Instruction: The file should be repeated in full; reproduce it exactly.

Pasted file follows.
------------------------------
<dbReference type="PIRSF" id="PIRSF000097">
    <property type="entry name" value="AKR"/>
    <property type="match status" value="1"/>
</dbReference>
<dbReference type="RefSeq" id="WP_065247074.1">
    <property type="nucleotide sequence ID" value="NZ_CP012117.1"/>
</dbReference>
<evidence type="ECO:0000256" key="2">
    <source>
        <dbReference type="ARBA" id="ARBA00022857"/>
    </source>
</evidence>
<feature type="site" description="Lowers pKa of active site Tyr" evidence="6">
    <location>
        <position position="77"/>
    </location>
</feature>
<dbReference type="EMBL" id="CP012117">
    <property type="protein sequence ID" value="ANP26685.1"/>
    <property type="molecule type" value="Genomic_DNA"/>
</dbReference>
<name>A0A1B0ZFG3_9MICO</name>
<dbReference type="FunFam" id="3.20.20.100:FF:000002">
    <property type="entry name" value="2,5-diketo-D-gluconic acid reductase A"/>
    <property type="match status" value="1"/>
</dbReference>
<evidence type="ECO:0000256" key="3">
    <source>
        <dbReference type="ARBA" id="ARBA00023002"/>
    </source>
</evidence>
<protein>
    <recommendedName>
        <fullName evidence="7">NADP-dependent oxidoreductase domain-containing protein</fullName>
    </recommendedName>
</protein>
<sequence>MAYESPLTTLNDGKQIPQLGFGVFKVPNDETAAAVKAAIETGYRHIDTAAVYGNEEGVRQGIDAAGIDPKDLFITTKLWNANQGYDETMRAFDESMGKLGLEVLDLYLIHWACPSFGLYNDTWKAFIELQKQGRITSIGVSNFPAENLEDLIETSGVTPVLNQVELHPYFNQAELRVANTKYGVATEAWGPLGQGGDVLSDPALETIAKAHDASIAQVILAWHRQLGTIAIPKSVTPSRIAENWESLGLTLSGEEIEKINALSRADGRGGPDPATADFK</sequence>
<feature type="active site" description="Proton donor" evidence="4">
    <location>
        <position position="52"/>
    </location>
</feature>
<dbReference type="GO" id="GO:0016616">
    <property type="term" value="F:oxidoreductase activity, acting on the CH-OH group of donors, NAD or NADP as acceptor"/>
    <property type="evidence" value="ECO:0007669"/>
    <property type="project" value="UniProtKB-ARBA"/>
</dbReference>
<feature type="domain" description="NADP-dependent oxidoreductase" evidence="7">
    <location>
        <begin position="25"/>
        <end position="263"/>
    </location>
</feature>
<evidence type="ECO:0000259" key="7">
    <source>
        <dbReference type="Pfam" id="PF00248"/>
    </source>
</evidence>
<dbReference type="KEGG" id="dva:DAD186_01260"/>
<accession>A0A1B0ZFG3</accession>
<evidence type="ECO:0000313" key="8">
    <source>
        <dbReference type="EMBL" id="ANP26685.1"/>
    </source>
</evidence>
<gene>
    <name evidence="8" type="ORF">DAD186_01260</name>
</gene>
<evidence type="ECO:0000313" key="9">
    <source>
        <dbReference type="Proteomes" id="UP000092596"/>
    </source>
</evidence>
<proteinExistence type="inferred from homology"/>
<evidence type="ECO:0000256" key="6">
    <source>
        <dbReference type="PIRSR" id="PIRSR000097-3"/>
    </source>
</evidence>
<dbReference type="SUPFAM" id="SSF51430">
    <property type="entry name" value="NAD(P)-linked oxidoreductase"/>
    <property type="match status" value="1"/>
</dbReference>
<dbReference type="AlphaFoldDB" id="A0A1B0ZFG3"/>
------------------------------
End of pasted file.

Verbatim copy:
<dbReference type="PIRSF" id="PIRSF000097">
    <property type="entry name" value="AKR"/>
    <property type="match status" value="1"/>
</dbReference>
<dbReference type="RefSeq" id="WP_065247074.1">
    <property type="nucleotide sequence ID" value="NZ_CP012117.1"/>
</dbReference>
<evidence type="ECO:0000256" key="2">
    <source>
        <dbReference type="ARBA" id="ARBA00022857"/>
    </source>
</evidence>
<feature type="site" description="Lowers pKa of active site Tyr" evidence="6">
    <location>
        <position position="77"/>
    </location>
</feature>
<dbReference type="EMBL" id="CP012117">
    <property type="protein sequence ID" value="ANP26685.1"/>
    <property type="molecule type" value="Genomic_DNA"/>
</dbReference>
<name>A0A1B0ZFG3_9MICO</name>
<dbReference type="FunFam" id="3.20.20.100:FF:000002">
    <property type="entry name" value="2,5-diketo-D-gluconic acid reductase A"/>
    <property type="match status" value="1"/>
</dbReference>
<evidence type="ECO:0000256" key="3">
    <source>
        <dbReference type="ARBA" id="ARBA00023002"/>
    </source>
</evidence>
<protein>
    <recommendedName>
        <fullName evidence="7">NADP-dependent oxidoreductase domain-containing protein</fullName>
    </recommendedName>
</protein>
<sequence>MAYESPLTTLNDGKQIPQLGFGVFKVPNDETAAAVKAAIETGYRHIDTAAVYGNEEGVRQGIDAAGIDPKDLFITTKLWNANQGYDETMRAFDESMGKLGLEVLDLYLIHWACPSFGLYNDTWKAFIELQKQGRITSIGVSNFPAENLEDLIETSGVTPVLNQVELHPYFNQAELRVANTKYGVATEAWGPLGQGGDVLSDPALETIAKAHDASIAQVILAWHRQLGTIAIPKSVTPSRIAENWESLGLTLSGEEIEKINALSRADGRGGPDPATADFK</sequence>
<feature type="active site" description="Proton donor" evidence="4">
    <location>
        <position position="52"/>
    </location>
</feature>
<dbReference type="GO" id="GO:0016616">
    <property type="term" value="F:oxidoreductase activity, acting on the CH-OH group of donors, NAD or NADP as acceptor"/>
    <property type="evidence" value="ECO:0007669"/>
    <property type="project" value="UniProtKB-ARBA"/>
</dbReference>
<feature type="domain" description="NADP-dependent oxidoreductase" evidence="7">
    <location>
        <begin position="25"/>
        <end position="263"/>
    </location>
</feature>
<evidence type="ECO:0000259" key="7">
    <source>
        <dbReference type="Pfam" id="PF00248"/>
    </source>
</evidence>
<dbReference type="KEGG" id="dva:DAD186_01260"/>
<accession>A0A1B0ZFG3</accession>
<evidence type="ECO:0000313" key="8">
    <source>
        <dbReference type="EMBL" id="ANP26685.1"/>
    </source>
</evidence>
<gene>
    <name evidence="8" type="ORF">DAD186_01260</name>
</gene>
<evidence type="ECO:0000313" key="9">
    <source>
        <dbReference type="Proteomes" id="UP000092596"/>
    </source>
</evidence>
<proteinExistence type="inferred from homology"/>
<evidence type="ECO:0000256" key="6">
    <source>
        <dbReference type="PIRSR" id="PIRSR000097-3"/>
    </source>
</evidence>
<dbReference type="SUPFAM" id="SSF51430">
    <property type="entry name" value="NAD(P)-linked oxidoreductase"/>
    <property type="match status" value="1"/>
</dbReference>
<dbReference type="AlphaFoldDB" id="A0A1B0ZFG3"/>